with Tamar Katzir, Joanna Christodoulou, and Mary Helen Immordino-Yang.
Tamar Katzir is Senior Lecturer at the Education Department in the Department of Learning Disabilities at the University of Haifa. Her research centers on reading development and reading breakdown. She is interested in the behavioral and brain-based heterogeneity of reading disabilities in various languages including English, Hebrew, Spanish and Arabic. Dr. Katzir is currently investigating the brain structure and function of patients with a rare brain malformation (periventricular nodular heterotopia) that is also associated with an isolated reading fluency deficit.
Joanna A. Christodoulou is a Post-doctoral fellow, Gabrieli Lab, MIT; Adjunct Assistant Professor, MGH Institute of Health Professions; Clinician, Children's Hospital. She works in the field of education neuroscience, merging cognitive neuroscience tools with topics in education such as reading, dyslexia, emotion, and learning difficulties. She completed her doctoral work at the Harvard Graduate School of Education as a developmental psychologist and joins John Gabrieli's lab at MIT as a post-doctoral fellow in cognitive neuroscience. Her work spans clinical, research, and teaching settings and she lectures internationally on education neuroscience topics.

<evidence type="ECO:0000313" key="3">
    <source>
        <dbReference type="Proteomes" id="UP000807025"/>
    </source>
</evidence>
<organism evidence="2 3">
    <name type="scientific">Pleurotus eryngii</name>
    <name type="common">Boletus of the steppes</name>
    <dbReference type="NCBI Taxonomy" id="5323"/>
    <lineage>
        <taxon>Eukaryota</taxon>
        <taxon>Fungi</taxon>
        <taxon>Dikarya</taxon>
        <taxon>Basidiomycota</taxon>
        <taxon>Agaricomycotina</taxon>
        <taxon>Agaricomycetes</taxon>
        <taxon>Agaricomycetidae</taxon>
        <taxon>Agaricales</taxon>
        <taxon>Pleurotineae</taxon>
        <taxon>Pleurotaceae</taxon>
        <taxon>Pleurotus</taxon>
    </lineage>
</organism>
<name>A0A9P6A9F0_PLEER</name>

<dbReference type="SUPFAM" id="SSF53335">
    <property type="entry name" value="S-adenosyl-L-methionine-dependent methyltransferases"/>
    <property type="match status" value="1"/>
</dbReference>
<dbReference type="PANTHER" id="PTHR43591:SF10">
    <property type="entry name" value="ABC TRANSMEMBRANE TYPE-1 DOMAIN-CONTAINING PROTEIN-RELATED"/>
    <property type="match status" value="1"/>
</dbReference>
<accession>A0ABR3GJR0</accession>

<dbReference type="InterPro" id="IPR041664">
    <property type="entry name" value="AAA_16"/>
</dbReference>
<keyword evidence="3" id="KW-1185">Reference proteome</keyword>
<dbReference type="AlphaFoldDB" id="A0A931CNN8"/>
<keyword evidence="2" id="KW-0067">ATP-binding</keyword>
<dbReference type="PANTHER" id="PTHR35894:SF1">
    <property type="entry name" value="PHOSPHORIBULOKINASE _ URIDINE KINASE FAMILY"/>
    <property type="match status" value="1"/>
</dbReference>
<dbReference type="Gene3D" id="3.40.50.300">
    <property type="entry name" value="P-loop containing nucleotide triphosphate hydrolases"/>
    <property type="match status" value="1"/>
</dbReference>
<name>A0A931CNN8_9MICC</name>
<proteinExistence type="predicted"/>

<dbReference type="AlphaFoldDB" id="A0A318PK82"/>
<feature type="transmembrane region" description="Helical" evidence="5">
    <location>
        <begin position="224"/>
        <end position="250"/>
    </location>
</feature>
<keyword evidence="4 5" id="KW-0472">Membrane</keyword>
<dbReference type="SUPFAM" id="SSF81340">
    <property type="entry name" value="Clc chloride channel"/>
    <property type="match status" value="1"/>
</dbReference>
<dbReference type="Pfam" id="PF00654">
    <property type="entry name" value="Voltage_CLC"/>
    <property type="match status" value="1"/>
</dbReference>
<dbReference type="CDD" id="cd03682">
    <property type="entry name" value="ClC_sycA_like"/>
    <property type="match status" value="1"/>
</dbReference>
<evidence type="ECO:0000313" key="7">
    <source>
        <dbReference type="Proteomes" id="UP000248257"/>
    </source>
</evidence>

Mary Helen Immordino-Yang is Assistant Professor of Education and Psychology at the Brain and Creativity Institute at the USC Rossier School of Education. Her work focuses on the neural, psychophysiological and psychological bases of emotion, social interaction and culture and their implications for schools and development. Dr. Immordino-Yang is also an associate editor for the journal Mind, Brain, and Education. She lectures internationally on the neural and psychological implications of brain and cognitive science for curriculum and pedagogy.